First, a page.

Kim calls the perfect green lawn “The Green Desert – an ecological wasteland.” It contributes very little in terms of ecological impact and it is really poor at handling big storms with lots of rain. Grass has shallow roots and is poor at holding rainwater. Your will often see pooling on your lawn in low spots during large rain events. Consider reducing the area of turf lawn to only what you really need and use.
Or consider replacing the lawn (which consists mostly of non-native grasses) with a variety of native plants. For New England, Kim recommends a “meadowscape” – a mixture of native grasses and perennials that will support pollinators and other wildlife, while keeping stormwater in place.
For any lawn that you keep, tolerating some weeds is a great idea. People will pull dandelions and clover until they are blue in the face but this is not a great way to help the environment. Both of these happen to be plants from Europe but they attract many bees with nectar and pollen. Many years ago, lawn seed mixes used to be sold with clover in them. This is because clover is a nitrogen fixing plant and IMPROVES the soil around it.
Consider maintaining your lawn organically. If you have been using chemicals like those six step lawn care programs, it will take you years to filter out the pesticides, fungicides and herbicides to truly have an organic lawn however it is possible and it supports a healthier ecosystem.
Here are a few simple tips for a healthier lawn that do not involve chemical treatments:
- Cut higher (3 inches or more)
- Over-seed twice a year- in spring and fall
- Do a light top dressing of compost twice a year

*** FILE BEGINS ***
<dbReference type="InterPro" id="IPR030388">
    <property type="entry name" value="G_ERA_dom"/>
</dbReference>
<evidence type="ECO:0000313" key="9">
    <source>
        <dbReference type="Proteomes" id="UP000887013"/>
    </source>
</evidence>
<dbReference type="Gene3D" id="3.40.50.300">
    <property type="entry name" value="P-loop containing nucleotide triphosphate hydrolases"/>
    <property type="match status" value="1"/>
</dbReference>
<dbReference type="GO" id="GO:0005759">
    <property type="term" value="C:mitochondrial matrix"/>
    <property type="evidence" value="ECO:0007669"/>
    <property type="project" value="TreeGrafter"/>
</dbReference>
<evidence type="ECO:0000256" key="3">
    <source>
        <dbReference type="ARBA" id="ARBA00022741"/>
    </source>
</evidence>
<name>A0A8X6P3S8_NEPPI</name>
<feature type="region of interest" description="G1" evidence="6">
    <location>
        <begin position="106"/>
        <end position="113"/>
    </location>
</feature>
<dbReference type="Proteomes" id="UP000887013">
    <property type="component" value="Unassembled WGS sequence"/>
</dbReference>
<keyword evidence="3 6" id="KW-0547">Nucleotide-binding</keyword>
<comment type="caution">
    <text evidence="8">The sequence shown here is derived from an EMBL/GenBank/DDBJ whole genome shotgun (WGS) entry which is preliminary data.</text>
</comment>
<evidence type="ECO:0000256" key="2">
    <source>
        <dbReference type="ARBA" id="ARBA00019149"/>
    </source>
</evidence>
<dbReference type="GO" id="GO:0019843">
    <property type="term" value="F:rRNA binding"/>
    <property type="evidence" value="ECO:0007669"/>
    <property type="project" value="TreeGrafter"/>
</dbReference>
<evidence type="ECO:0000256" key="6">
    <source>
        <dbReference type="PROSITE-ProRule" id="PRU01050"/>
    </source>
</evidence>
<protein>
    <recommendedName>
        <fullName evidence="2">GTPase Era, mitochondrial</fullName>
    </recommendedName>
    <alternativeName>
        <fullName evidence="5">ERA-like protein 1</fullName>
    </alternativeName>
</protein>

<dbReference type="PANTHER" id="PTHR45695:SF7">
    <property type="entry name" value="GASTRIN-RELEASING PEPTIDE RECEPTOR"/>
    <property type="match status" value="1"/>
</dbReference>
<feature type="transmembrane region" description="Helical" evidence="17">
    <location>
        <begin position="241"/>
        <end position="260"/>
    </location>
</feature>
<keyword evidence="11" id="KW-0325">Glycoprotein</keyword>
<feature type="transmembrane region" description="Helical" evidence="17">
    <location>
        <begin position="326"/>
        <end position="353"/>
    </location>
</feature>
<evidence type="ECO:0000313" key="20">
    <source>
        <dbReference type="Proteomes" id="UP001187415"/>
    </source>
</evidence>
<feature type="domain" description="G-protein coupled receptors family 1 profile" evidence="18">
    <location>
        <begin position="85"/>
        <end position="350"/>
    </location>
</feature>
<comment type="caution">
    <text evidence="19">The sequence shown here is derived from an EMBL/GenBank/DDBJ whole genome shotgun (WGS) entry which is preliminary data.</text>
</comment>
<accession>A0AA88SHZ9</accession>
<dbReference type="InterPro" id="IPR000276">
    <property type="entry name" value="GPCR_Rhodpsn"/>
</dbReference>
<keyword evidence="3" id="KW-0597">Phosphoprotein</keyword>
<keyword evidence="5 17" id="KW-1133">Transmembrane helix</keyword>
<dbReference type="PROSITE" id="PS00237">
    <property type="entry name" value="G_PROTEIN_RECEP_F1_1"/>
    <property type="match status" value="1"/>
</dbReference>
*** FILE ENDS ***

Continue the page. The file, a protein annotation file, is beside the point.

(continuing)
There are also some landscapers who practice organic lawn care- they take it very seriously and they do it well. For more information about organic lawn care check out these resources:
Choose shrubs, plantings and trees that are native to your area. Plantings are not interchangeable and it matters what we choose to pant in our landscapes especially to our native wildlife, like pollinators and songbirds.
For example, in New England you may want to plant a non-native double-flowered cherry tree. Don’t! Go with a native Black Cherry instead which is an ecological workhorse. It’s simple but beautiful. White blooms attract many pollinating insects with loads of nectar and pollen. It also supports native wildlife with its fruit and it is a host to dozens of species of butterfly caterpillars. The double-flowered cherry tree does not offer any of these ecological benefits.
Making these small changes can have have a huge impact in aggregate on our environment.
Take a minute to consider what you can do in your own landscape to help improve the environment around you. As Kim says, “You depend on the environment and it depends on you.”
For more about how we can be positive environmental stewards check out Kim’s website: ecobeneficial.com
And for more on what to consider when buying outdoor plants check out my previous talk with Kim here.
And if you need someone to pick out stunning paint colors for your house, look no further than Bonnie Krims – she is a color genius and works by email. She is available to consult for interior, exterior or even just to help pick a new door color. You won’t be disappointed!